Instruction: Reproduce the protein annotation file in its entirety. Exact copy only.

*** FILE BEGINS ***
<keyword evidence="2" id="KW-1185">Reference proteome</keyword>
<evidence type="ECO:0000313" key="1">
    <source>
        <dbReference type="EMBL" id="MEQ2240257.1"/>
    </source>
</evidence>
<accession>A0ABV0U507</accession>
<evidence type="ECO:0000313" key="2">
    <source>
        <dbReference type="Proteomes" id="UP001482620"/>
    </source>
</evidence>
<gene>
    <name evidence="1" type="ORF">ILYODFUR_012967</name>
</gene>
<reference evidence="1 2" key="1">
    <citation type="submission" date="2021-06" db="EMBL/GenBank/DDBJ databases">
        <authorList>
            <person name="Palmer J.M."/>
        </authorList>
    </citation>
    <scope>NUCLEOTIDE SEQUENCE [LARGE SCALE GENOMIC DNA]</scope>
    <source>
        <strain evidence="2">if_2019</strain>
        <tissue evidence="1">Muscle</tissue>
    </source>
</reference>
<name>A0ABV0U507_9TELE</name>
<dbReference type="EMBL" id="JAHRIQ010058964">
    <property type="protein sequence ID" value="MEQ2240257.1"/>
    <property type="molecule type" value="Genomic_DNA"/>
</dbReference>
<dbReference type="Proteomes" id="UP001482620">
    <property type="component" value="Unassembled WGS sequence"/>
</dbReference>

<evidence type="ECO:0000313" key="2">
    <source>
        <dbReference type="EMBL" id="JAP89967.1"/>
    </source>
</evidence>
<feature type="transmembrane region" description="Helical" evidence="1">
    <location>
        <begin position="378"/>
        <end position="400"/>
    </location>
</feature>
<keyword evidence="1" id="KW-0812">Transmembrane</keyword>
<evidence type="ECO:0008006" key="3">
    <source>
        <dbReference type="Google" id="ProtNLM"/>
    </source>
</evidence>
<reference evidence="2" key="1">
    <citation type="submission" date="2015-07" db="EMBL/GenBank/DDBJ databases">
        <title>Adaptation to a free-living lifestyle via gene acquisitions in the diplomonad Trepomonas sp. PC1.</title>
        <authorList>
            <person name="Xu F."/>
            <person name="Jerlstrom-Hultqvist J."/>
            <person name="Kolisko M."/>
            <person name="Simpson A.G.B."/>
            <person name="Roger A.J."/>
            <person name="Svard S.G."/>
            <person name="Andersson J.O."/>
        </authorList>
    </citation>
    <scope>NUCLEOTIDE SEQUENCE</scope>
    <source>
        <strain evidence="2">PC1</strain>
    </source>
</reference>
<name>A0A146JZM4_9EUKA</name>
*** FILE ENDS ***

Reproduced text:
<keyword evidence="2" id="KW-1185">Reference proteome</keyword>
<evidence type="ECO:0000313" key="1">
    <source>
        <dbReference type="EMBL" id="MEQ2240257.1"/>
    </source>
</evidence>
<accession>A0ABV0U507</accession>
<evidence type="ECO:0000313" key="2">
    <source>
        <dbReference type="Proteomes" id="UP001482620"/>
    </source>
</evidence>
<gene>
    <name evidence="1" type="ORF">ILYODFUR_012967</name>
</gene>
<reference evidence="1 2" key="1">
    <citation type="submission" date="2021-06" db="EMBL/GenBank/DDBJ databases">
        <authorList>
            <person name="Palmer J.M."/>
        </authorList>
    </citation>
    <scope>NUCLEOTIDE SEQUENCE [LARGE SCALE GENOMIC DNA]</scope>
    <source>
        <strain evidence="2">if_2019</strain>
        <tissue evidence="1">Muscle</tissue>
    </source>
</reference>
<name>A0ABV0U507_9TELE</name>
<dbReference type="EMBL" id="JAHRIQ010058964">
    <property type="protein sequence ID" value="MEQ2240257.1"/>
    <property type="molecule type" value="Genomic_DNA"/>
</dbReference>
<dbReference type="Proteomes" id="UP001482620">
    <property type="component" value="Unassembled WGS sequence"/>
</dbReference>

<evidence type="ECO:0000313" key="2">
    <source>
        <dbReference type="EMBL" id="JAP89967.1"/>
    </source>
</evidence>
<feature type="transmembrane region" description="Helical" evidence="1">
    <location>
        <begin position="378"/>
        <end position="400"/>
    </location>
</feature>
<keyword evidence="1" id="KW-0812">Transmembrane</keyword>
<evidence type="ECO:0008006" key="3">
    <source>
        <dbReference type="Google" id="ProtNLM"/>
    </source>
</evidence>
<reference evidence="2" key="1">
    <citation type="submission" date="2015-07" db="EMBL/GenBank/DDBJ databases">
        <title>Adaptation to a free-living lifestyle via gene acquisitions in the diplomonad Trepomonas sp. PC1.</title>
        <authorList>
            <person name="Xu F."/>
            <person name="Jerlstrom-Hultqvist J."/>
            <person name="Kolisko M."/>
            <person name="Simpson A.G.B."/>
            <person name="Roger A.J."/>
            <person name="Svard S.G."/>
            <person name="Andersson J.O."/>
        </authorList>
    </citation>
    <scope>NUCLEOTIDE SEQUENCE</scope>
    <source>
        <strain evidence="2">PC1</strain>
    </source>
</reference>
<name>A0A146JZM4_9EUKA</name>